What does your lawyer tell you?
I am not a lawyer, I only know what I am supposed to do as a real estate agent.
Basically, by law, when my client hires me, I get signatures for a "consent to Dual Agency" meaning that should the situation come up, I am allowed to entertain it ... else I can't practice Dual Agency at all and if I have a buyer who wants to buy the house, I would have to have another agent designated to represent either the Buyer or Seller because I can not represent both. If my client DOES sign the consent form, then when the situation actually comes up, I must have two copies of " Notice of Dual Agency" signed one by the seller and one by the buyer each acknowledging that they are being notified that Dual Agency is taking place in the case of a specific offer (address and name of buyer and seller would be on both forms and it is effective only for that transaction).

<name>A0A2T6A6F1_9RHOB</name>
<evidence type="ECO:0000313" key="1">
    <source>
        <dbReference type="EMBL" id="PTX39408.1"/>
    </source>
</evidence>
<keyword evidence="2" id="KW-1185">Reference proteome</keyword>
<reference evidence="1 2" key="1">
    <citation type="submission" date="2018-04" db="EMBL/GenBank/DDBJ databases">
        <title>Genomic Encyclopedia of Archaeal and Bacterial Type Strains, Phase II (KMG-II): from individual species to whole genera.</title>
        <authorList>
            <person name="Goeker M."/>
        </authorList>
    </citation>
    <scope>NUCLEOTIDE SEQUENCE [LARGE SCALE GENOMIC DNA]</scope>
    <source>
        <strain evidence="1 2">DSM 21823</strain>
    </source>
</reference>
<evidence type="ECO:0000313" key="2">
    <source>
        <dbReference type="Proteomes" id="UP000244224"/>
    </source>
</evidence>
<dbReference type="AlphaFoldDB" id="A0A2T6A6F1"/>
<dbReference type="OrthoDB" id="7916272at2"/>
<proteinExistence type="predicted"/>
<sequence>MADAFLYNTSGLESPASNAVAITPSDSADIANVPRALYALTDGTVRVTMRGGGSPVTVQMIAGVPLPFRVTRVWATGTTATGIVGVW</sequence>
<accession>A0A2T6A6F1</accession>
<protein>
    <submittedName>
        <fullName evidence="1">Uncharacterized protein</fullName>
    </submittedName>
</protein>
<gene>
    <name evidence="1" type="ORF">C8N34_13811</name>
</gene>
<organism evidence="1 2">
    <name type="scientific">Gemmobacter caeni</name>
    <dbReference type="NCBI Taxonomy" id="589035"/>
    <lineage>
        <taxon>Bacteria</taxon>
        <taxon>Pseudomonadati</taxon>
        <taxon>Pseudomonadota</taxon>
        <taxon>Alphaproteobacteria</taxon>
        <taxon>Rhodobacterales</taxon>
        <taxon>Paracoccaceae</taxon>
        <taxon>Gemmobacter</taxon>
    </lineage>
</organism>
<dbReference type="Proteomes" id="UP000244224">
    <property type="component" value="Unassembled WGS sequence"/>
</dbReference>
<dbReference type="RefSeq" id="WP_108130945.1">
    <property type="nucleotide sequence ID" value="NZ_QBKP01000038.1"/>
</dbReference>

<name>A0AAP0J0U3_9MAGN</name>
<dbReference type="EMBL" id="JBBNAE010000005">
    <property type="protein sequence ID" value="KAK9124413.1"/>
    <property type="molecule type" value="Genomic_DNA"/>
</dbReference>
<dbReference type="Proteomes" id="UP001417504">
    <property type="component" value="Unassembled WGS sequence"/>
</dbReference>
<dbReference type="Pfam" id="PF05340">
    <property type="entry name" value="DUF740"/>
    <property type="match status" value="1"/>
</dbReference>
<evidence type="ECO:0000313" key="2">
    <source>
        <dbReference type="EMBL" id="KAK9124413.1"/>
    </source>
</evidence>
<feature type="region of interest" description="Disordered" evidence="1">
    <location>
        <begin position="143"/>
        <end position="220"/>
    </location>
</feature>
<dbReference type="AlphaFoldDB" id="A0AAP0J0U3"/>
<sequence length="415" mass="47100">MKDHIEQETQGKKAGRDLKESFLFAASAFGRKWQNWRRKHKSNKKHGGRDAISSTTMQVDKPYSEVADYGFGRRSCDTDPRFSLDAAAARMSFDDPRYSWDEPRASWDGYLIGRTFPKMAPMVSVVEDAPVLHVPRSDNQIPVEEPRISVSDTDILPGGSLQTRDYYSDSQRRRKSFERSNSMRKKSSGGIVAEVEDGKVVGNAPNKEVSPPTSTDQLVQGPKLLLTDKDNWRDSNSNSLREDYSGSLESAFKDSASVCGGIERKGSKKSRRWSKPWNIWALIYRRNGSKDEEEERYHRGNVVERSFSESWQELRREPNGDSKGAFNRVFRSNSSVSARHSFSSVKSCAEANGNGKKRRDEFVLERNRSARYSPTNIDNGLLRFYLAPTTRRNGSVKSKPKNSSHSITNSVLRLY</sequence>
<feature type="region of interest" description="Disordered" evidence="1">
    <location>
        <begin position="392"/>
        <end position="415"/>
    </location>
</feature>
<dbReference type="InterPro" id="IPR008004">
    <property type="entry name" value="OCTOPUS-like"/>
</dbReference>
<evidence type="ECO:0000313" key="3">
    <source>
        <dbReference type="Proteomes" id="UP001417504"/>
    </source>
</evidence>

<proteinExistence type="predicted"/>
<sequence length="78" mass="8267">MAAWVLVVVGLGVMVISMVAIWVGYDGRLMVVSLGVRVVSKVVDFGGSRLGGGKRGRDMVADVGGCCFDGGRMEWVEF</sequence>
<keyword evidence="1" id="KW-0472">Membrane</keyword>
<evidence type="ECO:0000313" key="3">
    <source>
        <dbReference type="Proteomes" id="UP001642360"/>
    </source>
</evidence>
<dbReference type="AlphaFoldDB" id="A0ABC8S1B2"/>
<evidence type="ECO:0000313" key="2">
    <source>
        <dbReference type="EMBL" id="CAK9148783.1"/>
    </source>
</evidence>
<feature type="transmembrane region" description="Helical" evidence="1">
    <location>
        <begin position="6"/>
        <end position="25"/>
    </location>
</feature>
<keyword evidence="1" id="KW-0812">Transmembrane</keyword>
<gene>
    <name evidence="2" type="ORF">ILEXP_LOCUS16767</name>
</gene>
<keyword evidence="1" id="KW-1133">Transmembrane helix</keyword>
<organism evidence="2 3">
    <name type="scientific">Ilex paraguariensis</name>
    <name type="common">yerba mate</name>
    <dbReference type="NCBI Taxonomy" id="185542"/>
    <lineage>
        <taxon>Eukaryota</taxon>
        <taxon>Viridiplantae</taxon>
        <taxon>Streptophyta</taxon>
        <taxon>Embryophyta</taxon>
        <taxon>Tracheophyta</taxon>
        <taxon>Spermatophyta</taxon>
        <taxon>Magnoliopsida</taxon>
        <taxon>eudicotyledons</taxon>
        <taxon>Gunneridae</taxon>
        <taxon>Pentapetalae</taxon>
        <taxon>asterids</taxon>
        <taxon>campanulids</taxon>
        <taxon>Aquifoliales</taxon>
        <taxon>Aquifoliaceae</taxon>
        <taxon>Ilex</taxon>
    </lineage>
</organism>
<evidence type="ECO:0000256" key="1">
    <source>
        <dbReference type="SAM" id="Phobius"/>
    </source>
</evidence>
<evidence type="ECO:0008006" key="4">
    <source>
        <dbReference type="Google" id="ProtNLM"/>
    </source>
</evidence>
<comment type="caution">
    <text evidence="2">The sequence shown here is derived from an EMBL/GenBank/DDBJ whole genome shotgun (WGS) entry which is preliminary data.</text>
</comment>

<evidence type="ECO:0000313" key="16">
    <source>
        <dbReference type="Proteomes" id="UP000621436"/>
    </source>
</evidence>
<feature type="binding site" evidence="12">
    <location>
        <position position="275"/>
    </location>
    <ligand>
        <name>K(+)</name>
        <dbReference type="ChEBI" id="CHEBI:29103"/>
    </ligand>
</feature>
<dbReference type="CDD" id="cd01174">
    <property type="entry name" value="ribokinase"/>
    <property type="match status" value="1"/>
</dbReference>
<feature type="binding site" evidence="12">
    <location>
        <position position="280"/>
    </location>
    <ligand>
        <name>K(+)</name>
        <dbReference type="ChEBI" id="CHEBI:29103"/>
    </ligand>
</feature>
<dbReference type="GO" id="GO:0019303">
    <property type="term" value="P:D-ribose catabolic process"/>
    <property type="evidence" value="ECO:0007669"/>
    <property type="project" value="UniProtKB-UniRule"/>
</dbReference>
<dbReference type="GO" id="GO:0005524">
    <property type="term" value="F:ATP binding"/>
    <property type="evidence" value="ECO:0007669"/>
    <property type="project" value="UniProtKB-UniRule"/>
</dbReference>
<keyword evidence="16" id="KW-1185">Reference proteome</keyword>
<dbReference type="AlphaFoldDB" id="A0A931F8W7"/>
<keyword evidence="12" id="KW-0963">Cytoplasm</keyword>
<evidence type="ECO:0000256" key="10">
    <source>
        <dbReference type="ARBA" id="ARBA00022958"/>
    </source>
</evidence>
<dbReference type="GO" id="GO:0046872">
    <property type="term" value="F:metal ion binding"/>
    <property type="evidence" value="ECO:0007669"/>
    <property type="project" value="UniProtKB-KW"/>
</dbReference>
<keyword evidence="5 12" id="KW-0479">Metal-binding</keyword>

Consult your attorney on what your options are. Does he recommend a counter suit? A motion for dismissal?
Unfortunately, under our laws, there is no requirement that the person suing you has to have good cause to sue you. If they don't have grounds, they'll lose their suit, but if they're using a lawyer who gets paid based on funds awarded, there is little down side for them but it will cost you to have to defend, regardless whether you're right or wrong.